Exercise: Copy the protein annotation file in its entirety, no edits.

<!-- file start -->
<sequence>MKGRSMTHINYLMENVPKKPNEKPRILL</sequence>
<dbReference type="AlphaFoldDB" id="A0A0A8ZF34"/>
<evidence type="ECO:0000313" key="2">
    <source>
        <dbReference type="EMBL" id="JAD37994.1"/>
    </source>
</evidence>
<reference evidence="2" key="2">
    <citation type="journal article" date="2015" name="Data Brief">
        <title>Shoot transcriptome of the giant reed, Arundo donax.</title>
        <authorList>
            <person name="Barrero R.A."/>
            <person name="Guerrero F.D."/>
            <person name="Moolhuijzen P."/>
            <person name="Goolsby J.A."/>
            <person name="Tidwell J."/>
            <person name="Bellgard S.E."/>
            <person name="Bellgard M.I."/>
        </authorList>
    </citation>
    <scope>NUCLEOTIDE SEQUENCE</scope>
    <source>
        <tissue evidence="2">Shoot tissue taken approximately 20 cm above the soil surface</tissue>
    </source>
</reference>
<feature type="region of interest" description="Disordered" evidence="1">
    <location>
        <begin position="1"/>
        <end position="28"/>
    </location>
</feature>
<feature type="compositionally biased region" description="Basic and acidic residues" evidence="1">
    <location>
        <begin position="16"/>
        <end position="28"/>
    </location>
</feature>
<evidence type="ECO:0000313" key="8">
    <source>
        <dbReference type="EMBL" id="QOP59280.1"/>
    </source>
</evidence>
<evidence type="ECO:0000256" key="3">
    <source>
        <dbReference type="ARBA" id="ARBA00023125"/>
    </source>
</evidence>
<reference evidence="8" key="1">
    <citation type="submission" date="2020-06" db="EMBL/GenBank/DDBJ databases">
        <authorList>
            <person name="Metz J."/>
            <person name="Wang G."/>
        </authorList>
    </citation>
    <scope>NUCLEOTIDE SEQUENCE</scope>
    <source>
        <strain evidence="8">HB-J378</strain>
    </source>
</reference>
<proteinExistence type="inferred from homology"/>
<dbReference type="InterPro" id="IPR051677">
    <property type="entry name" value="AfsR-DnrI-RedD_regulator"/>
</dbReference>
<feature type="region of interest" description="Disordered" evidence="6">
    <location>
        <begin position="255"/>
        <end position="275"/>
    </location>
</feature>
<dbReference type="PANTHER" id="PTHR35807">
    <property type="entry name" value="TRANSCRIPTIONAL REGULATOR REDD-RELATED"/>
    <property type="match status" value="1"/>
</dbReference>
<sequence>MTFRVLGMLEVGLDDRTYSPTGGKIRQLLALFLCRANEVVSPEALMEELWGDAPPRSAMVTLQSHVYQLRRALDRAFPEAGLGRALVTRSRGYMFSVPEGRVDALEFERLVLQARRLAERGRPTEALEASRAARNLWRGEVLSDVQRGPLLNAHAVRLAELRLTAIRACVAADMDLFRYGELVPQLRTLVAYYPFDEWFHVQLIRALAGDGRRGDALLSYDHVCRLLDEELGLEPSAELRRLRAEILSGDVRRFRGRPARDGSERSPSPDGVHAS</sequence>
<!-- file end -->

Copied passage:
<sequence>MKGRSMTHINYLMENVPKKPNEKPRILL</sequence>
<dbReference type="AlphaFoldDB" id="A0A0A8ZF34"/>
<evidence type="ECO:0000313" key="2">
    <source>
        <dbReference type="EMBL" id="JAD37994.1"/>
    </source>
</evidence>
<reference evidence="2" key="2">
    <citation type="journal article" date="2015" name="Data Brief">
        <title>Shoot transcriptome of the giant reed, Arundo donax.</title>
        <authorList>
            <person name="Barrero R.A."/>
            <person name="Guerrero F.D."/>
            <person name="Moolhuijzen P."/>
            <person name="Goolsby J.A."/>
            <person name="Tidwell J."/>
            <person name="Bellgard S.E."/>
            <person name="Bellgard M.I."/>
        </authorList>
    </citation>
    <scope>NUCLEOTIDE SEQUENCE</scope>
    <source>
        <tissue evidence="2">Shoot tissue taken approximately 20 cm above the soil surface</tissue>
    </source>
</reference>
<feature type="region of interest" description="Disordered" evidence="1">
    <location>
        <begin position="1"/>
        <end position="28"/>
    </location>
</feature>
<feature type="compositionally biased region" description="Basic and acidic residues" evidence="1">
    <location>
        <begin position="16"/>
        <end position="28"/>
    </location>
</feature>
<evidence type="ECO:0000313" key="8">
    <source>
        <dbReference type="EMBL" id="QOP59280.1"/>
    </source>
</evidence>
<evidence type="ECO:0000256" key="3">
    <source>
        <dbReference type="ARBA" id="ARBA00023125"/>
    </source>
</evidence>
<reference evidence="8" key="1">
    <citation type="submission" date="2020-06" db="EMBL/GenBank/DDBJ databases">
        <authorList>
            <person name="Metz J."/>
            <person name="Wang G."/>
        </authorList>
    </citation>
    <scope>NUCLEOTIDE SEQUENCE</scope>
    <source>
        <strain evidence="8">HB-J378</strain>
    </source>
</reference>
<proteinExistence type="inferred from homology"/>
<dbReference type="InterPro" id="IPR051677">
    <property type="entry name" value="AfsR-DnrI-RedD_regulator"/>
</dbReference>
<feature type="region of interest" description="Disordered" evidence="6">
    <location>
        <begin position="255"/>
        <end position="275"/>
    </location>
</feature>
<dbReference type="PANTHER" id="PTHR35807">
    <property type="entry name" value="TRANSCRIPTIONAL REGULATOR REDD-RELATED"/>
    <property type="match status" value="1"/>
</dbReference>
<sequence>MTFRVLGMLEVGLDDRTYSPTGGKIRQLLALFLCRANEVVSPEALMEELWGDAPPRSAMVTLQSHVYQLRRALDRAFPEAGLGRALVTRSRGYMFSVPEGRVDALEFERLVLQARRLAERGRPTEALEASRAARNLWRGEVLSDVQRGPLLNAHAVRLAELRLTAIRACVAADMDLFRYGELVPQLRTLVAYYPFDEWFHVQLIRALAGDGRRGDALLSYDHVCRLLDEELGLEPSAELRRLRAEILSGDVRRFRGRPARDGSERSPSPDGVHAS</sequence>